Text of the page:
Take ownership of your Postpartum Depression early on. And if you’re on medication, don’t change your meds willy-nilly. Other problems may complicate how effective your meds are. Some women take longer to respond to medication. Also, listen to your doctor and ask if any new drugs for PPD might be right for you.
If you are under acute emotional stress or are not taking your medications exactly as you’re told, or if you have an active substance abuse problem, heart issues, or a thyroid problem, your treatment efficacy may stall. Talk to your doctor about the impact of your meds and take them exactly as prescribed.
Tell Your Treatment Team How You Are Doing.
You have to tell your caregivers how you are responding to the treatment. They can’t treat you effectively without your feedback. But if they aren’t listening…find another provider who will.
Postpartum Depression and Marital Conflict
If your spouse is skeptical of your Postpartum Depression diagnosis, this might increase your stress and slow your recovery.
A study on the role of family support in recovery from Postpartum Depression suggests that emotional support is significantly correlated with a faster recovery (Nasser, Acta Scandinavia Psychiatrica, 2004).
Dr. Gottman’s research also suggests the quality of your marital friendship is a significant factor in your recovery.
You might need some couples therapy to help you get through this rough patch. One of the things we will teach you is how to have a stress-reducing conversation.
The Story of Jane and Tom
I once worked with a couple, Jane & Tom (not their real names). They were at the end of their rope. Jane’s first child was now a five-year-old boy. They reported that Jane had a month of the “Baby Blues” after his birth. But 18 months later, Jane gave birth to their second child, and soon, her mood darkened considerably.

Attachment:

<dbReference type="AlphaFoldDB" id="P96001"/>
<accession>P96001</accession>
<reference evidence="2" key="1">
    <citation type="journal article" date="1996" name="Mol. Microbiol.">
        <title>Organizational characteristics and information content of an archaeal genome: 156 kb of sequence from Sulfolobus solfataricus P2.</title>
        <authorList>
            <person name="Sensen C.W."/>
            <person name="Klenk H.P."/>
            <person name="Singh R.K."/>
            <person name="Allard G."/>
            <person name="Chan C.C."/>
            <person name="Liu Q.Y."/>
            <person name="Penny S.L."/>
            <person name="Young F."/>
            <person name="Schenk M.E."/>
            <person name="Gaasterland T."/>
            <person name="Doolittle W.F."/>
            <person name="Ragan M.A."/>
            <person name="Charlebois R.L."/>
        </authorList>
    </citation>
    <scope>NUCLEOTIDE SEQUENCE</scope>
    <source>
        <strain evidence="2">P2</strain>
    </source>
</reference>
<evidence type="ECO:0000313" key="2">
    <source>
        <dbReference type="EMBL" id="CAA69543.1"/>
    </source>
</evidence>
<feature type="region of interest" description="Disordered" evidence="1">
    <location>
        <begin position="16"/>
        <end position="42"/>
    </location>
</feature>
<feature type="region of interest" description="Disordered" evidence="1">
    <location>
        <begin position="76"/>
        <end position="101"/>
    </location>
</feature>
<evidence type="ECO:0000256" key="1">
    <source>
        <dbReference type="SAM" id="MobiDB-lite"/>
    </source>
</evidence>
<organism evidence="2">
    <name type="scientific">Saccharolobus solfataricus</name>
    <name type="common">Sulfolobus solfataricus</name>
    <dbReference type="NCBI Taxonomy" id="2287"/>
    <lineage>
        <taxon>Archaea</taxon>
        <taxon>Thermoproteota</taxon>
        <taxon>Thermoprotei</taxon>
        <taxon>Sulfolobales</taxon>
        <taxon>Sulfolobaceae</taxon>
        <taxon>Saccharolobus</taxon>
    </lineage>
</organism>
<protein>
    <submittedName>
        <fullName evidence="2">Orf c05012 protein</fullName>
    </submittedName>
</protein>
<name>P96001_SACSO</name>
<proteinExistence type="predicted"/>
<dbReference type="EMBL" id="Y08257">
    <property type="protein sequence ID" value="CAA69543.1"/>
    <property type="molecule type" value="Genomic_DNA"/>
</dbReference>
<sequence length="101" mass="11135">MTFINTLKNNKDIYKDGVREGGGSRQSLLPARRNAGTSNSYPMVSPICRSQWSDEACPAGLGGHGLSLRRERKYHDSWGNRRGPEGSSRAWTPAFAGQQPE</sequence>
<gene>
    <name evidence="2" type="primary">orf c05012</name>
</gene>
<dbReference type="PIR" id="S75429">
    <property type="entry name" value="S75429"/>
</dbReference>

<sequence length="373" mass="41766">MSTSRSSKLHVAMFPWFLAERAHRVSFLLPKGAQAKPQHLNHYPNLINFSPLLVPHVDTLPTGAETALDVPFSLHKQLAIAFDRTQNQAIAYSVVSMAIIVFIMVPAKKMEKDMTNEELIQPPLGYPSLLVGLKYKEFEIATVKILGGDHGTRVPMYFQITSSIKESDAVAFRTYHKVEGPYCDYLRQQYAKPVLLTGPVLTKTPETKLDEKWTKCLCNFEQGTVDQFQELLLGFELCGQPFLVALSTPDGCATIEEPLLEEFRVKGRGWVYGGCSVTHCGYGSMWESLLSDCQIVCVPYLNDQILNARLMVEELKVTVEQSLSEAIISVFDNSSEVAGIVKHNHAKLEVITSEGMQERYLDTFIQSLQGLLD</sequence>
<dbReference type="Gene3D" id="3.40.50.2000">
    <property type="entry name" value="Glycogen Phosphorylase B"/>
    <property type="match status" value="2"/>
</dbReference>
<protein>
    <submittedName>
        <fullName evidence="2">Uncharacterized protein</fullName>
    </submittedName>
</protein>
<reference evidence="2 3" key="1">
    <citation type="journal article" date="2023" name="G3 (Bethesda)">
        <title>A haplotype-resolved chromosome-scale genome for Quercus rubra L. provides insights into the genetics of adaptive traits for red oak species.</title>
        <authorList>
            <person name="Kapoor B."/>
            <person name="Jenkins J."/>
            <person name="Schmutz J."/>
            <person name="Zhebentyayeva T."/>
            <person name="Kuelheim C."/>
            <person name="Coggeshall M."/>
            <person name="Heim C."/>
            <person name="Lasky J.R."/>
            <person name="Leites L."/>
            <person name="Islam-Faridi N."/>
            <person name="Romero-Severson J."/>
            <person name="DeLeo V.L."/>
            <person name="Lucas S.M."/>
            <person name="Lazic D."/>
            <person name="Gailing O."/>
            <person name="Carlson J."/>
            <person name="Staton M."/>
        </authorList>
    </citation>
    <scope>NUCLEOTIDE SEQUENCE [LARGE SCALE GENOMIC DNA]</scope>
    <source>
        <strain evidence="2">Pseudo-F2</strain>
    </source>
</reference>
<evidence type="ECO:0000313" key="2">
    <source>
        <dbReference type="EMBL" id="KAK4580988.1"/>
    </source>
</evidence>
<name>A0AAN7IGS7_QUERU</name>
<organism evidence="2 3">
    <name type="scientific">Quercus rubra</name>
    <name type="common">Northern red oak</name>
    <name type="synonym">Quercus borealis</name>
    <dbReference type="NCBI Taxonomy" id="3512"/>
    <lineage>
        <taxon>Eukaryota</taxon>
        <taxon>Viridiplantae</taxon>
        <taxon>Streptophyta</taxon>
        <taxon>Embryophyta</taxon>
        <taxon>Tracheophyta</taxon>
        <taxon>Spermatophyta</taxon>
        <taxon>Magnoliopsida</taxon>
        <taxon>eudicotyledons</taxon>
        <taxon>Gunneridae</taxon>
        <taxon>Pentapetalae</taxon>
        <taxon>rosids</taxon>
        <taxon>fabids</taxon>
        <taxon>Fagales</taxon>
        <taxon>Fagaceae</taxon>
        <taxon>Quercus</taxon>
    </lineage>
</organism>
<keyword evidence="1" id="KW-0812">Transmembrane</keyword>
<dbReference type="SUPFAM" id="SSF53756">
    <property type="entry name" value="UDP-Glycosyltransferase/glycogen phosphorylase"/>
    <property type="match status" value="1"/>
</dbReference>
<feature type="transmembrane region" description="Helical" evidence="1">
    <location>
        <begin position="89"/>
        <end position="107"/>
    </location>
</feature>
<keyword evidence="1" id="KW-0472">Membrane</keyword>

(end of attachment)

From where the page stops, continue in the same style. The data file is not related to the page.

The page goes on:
Along with depression, she was increasingly irritable and sometimes fell into explosive rages. In their assessment, I could find no source for these intense feelings. Jane was baffled. “I’d have a few seconds of curiosity like OMG why did I say that? And then my curiosity would just get smothered by a dark cloud.” This funk went on for two miserable years before they began couples therapy with me.
I suggested the idea of Postpartum Depression and urged Jane to get evaluated. The doctor tried a low dose of medication, and Jane responded quickly. She jubilantly described “a dark cloud lifting.” We did a bit of EFT to process the anger and disappointment that Tom endured, and the couple quickly bounced back to secure functioning.
“Whoever said that marriage was a 50-50 proposition didn’t know what he was talking about. There are many times when you have to give 90 percent, or when both of you have to give 90 percent.” Nancy Reagan
Don’t Blow Up Your Recovery
Nancy is right on. Postpartum Depression is one of those times.
You will not get better missing therapy or doctor appointments. The most important person in your recovery from Postpartum Depression is you.
It isn’t easy…and it isn’t fair.
But if you’re one of the 13% of women struggling with Postpartum Depression, your baby and your partner are counting on you to do whatever it takes to hang in there and get the help you need.
There will be times when both of you will have to give 90%.
It’s also important not to jump the gun and terminate treatment at the first sign of improvement. You might slip back into darkness. Confide in your caregivers and let them guide you through the last phase of your recovery.